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Prayer walk planned before drag queen library protest at capitol

Concerned Women for America is holding prayer walk in the Missouri capitol rotunda before and during a drag queen protest on Saturday. CWA is supporting the public’s right to influence library programming and content especially when it contains sexual material and children.

READ: Convicted sex offenders participating in drag queen story hour

House Bill 2044, sponsored by Rep. Ben Baker, R-Neosho, would mandate that no library that receives state aid can allow minors access to “age-inappropriate sexual material”, including any nudity or sexual content that taken as a whole, lacks serious literary, artistic, political, or scientific value for minors.

Several drag queens plan to protest the legislation at noon on Saturday,  March 7, on the steps of the Missouri Capitol according to Facebook posts and news reports. In response, the CWA Missouri organization is planning a prayer walk through the capitol from 11 a.m. to 1 p.m. on the same day. Participants are asked to meet in the rotunda after 9:30 a.m.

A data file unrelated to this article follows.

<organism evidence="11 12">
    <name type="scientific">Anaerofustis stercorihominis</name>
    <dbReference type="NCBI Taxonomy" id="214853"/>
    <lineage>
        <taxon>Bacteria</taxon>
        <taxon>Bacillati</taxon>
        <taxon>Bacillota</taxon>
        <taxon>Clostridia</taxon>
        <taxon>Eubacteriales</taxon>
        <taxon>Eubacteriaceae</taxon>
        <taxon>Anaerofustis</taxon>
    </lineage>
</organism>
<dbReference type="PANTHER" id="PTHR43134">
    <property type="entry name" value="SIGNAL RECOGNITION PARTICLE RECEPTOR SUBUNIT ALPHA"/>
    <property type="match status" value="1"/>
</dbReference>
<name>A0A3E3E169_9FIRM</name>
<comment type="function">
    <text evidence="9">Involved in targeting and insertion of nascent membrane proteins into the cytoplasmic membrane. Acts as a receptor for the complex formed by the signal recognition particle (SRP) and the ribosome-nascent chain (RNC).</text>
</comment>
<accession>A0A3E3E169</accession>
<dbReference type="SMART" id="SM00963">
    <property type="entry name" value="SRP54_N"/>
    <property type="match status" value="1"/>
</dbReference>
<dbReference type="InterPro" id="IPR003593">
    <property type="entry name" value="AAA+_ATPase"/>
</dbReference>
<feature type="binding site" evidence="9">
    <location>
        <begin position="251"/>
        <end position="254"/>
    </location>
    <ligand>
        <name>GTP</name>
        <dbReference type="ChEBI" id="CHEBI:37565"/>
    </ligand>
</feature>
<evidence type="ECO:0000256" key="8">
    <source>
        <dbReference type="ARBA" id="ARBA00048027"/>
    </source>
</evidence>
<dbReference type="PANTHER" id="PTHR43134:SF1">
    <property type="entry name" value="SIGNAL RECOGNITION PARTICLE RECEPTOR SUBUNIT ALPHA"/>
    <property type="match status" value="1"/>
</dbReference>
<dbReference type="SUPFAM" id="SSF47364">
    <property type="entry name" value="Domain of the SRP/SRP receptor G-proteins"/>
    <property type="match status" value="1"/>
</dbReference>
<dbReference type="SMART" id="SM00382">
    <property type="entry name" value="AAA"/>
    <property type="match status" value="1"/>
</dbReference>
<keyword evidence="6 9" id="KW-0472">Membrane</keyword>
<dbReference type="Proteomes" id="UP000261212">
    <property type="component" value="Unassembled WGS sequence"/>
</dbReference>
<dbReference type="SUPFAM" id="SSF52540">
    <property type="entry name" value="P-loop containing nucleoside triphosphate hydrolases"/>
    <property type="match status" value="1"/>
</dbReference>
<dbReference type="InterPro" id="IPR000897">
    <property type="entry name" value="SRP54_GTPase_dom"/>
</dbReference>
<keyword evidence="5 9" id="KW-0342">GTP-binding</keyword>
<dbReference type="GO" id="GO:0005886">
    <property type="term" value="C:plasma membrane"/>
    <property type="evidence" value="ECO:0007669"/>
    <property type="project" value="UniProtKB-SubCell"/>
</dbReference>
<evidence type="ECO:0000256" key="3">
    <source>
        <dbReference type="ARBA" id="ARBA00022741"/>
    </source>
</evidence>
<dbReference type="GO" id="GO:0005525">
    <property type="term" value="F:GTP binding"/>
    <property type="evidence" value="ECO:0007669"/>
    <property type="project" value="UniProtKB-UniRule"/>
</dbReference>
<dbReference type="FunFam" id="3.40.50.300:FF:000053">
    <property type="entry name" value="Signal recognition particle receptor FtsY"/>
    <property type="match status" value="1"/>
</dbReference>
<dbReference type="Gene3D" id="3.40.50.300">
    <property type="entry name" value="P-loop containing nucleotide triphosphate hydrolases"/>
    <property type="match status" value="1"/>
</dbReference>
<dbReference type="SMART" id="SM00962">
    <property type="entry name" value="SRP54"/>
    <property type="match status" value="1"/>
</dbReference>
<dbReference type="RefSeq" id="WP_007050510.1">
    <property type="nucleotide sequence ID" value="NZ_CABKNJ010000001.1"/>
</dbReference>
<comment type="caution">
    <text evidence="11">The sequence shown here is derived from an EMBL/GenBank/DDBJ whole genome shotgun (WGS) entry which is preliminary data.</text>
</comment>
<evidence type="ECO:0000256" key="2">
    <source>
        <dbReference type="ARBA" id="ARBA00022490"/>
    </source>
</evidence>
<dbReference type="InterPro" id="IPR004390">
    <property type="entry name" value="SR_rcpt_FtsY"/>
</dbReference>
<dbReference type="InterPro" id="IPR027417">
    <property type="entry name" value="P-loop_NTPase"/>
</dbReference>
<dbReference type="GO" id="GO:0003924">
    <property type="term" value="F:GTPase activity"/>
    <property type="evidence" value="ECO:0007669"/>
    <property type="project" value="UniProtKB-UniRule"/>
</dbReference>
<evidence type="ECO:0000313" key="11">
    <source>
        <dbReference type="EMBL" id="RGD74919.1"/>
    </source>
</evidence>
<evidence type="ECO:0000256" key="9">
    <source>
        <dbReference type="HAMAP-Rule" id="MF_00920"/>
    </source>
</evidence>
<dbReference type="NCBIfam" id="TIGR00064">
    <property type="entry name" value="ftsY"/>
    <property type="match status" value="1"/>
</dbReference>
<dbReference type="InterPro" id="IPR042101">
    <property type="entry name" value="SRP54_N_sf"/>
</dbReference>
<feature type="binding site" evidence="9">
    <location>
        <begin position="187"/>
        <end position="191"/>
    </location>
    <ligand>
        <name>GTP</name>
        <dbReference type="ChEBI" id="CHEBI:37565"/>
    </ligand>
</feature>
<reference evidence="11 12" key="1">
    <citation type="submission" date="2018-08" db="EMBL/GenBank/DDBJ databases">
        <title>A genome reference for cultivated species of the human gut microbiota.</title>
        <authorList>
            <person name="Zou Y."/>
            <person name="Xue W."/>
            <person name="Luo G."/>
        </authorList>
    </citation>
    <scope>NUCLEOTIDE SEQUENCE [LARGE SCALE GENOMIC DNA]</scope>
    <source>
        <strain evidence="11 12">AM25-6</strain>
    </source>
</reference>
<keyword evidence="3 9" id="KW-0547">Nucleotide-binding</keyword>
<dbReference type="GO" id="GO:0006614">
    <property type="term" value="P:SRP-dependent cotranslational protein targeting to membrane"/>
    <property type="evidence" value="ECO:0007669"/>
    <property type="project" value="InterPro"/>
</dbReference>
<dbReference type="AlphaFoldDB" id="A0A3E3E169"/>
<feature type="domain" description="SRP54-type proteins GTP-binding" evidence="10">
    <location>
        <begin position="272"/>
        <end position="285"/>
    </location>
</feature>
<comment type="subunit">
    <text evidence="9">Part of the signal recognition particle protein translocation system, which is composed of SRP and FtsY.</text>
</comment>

Baker filed the Parental Oversight of Public Libraries Act on January 8.

“The main thing is I want to be able to take my kids to a library and make sure they’re in a safe environment and that they’re not going to be exposed to something that is objectionable material,” he said. “Unfortunately, there are some libraries in the state of Missouri that have done this. And that’s a problem.”

The bill also sets up a five-person parental library review board, which would decide what material is considered inappropriate for minors. Violators would face a $500 fine or one year in jail.

“The main thing that I’ve heard is that I want to ban books or ban content or censor content, and that’s not the case,” Baker said. “I just think that there’s a line between what is open and available access for our children. Even the bill specifies it wouldn’t be taken out of the library, it would just be put in a section that’s not for children.”

Laws across the country limit what minors can see and do, including barring them from R-rated films unless accompanied by a parent or guardian. Pro-family organizations say libraries should do more to safeguard children from being exposed to porn.

In related news, a proposed rule change by the Missouri Department of Elementary and Secondary Education would diminish local control and centralize the management of public school districts. More information on these and other issues is available at their website.

–Alan Goforth | Metro Voice 

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